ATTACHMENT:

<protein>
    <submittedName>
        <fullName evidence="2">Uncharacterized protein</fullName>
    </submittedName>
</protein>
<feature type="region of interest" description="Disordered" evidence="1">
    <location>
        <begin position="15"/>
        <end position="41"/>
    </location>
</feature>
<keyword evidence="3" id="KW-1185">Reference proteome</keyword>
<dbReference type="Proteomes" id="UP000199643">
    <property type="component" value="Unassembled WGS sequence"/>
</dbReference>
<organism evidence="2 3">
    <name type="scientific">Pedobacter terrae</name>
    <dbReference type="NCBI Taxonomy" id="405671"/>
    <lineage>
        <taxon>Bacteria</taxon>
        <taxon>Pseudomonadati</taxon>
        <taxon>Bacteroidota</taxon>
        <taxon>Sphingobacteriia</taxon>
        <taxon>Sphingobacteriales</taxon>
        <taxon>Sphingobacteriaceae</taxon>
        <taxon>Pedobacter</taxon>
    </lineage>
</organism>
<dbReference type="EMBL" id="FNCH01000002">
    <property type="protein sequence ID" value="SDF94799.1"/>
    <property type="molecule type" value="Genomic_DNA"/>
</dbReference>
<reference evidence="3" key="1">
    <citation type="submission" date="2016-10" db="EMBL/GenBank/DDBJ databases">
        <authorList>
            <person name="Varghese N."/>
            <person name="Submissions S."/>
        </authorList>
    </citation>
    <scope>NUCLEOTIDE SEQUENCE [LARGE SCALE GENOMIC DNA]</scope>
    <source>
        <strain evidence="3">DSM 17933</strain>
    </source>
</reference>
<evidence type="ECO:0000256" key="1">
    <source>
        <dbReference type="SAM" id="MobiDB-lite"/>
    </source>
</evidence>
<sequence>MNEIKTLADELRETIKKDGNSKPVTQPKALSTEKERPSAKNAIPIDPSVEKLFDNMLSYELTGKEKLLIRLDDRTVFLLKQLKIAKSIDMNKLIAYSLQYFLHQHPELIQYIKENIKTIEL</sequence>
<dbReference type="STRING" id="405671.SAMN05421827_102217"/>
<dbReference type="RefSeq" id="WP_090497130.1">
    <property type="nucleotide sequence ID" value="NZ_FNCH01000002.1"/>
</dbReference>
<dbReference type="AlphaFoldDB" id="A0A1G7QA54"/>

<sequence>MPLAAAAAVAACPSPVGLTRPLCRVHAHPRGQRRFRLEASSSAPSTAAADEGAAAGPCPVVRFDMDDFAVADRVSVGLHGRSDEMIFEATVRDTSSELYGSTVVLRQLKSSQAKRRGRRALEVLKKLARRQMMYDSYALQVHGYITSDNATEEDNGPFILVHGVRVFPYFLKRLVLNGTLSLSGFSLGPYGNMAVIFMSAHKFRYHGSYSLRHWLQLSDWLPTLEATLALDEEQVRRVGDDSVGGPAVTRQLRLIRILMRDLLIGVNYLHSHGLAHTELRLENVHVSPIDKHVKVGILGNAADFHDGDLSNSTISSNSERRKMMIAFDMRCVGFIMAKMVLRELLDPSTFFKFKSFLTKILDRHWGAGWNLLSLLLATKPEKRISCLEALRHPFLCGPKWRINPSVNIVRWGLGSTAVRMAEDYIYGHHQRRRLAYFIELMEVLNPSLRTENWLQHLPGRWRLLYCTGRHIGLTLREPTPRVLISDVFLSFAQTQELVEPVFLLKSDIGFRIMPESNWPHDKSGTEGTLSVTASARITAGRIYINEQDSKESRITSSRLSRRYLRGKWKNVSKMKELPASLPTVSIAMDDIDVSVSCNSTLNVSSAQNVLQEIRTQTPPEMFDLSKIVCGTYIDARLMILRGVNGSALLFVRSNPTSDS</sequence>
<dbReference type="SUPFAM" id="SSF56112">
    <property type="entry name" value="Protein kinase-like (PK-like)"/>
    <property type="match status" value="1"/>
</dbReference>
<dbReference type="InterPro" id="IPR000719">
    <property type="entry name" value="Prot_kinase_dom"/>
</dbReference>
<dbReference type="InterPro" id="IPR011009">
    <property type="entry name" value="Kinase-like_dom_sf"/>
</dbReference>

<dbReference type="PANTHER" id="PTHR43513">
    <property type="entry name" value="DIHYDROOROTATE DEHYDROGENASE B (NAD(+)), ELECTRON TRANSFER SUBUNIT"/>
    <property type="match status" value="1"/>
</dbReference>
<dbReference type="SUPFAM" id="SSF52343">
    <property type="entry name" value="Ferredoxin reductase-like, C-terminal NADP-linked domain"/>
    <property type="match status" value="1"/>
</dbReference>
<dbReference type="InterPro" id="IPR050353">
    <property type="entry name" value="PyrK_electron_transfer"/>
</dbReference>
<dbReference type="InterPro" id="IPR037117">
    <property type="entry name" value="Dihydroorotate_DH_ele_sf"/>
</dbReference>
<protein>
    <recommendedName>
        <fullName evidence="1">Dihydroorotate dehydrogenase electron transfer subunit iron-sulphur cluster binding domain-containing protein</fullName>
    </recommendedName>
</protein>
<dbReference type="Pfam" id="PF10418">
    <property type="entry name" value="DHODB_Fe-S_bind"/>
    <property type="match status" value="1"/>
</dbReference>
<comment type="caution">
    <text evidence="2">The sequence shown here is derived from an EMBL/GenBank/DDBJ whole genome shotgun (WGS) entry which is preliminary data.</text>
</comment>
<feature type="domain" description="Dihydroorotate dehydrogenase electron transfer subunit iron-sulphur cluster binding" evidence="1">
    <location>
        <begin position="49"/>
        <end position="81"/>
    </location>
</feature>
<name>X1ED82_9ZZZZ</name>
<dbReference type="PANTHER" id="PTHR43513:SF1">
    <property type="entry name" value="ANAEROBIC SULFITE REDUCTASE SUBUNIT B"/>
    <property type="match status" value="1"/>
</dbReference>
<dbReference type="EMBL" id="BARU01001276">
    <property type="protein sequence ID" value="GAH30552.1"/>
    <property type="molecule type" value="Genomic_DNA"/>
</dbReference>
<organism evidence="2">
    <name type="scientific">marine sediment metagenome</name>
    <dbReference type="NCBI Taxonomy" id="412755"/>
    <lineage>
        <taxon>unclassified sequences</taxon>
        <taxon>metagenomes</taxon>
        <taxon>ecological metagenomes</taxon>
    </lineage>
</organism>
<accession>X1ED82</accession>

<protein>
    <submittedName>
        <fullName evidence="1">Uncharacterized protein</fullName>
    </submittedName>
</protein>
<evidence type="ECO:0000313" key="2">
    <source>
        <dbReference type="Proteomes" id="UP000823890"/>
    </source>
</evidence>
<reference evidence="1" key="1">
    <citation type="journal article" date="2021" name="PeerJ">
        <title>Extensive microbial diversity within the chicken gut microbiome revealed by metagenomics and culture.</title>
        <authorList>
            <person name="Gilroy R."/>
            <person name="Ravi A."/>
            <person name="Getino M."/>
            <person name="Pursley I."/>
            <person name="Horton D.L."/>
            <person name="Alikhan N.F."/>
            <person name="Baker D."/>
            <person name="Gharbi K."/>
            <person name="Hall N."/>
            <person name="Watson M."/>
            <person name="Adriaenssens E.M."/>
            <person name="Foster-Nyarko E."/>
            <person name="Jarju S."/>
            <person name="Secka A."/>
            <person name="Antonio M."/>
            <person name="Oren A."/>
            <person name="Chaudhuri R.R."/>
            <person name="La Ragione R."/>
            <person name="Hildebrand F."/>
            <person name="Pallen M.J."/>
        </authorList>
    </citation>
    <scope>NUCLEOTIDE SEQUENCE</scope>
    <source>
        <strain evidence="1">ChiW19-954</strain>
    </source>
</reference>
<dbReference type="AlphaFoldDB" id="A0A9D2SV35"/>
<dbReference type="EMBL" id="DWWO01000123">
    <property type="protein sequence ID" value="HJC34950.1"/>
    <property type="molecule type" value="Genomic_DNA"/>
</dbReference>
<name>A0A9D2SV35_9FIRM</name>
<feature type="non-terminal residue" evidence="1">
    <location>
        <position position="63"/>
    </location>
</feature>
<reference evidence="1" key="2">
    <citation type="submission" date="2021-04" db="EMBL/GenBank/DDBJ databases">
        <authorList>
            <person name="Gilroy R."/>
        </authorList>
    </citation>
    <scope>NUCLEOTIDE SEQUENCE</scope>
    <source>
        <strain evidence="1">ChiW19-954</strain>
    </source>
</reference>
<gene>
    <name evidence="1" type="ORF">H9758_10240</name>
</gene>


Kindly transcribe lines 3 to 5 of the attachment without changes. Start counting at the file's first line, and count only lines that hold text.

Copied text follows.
        <fullName evidence="2">Uncharacterized protein</fullName>
    </submittedName>
</protein>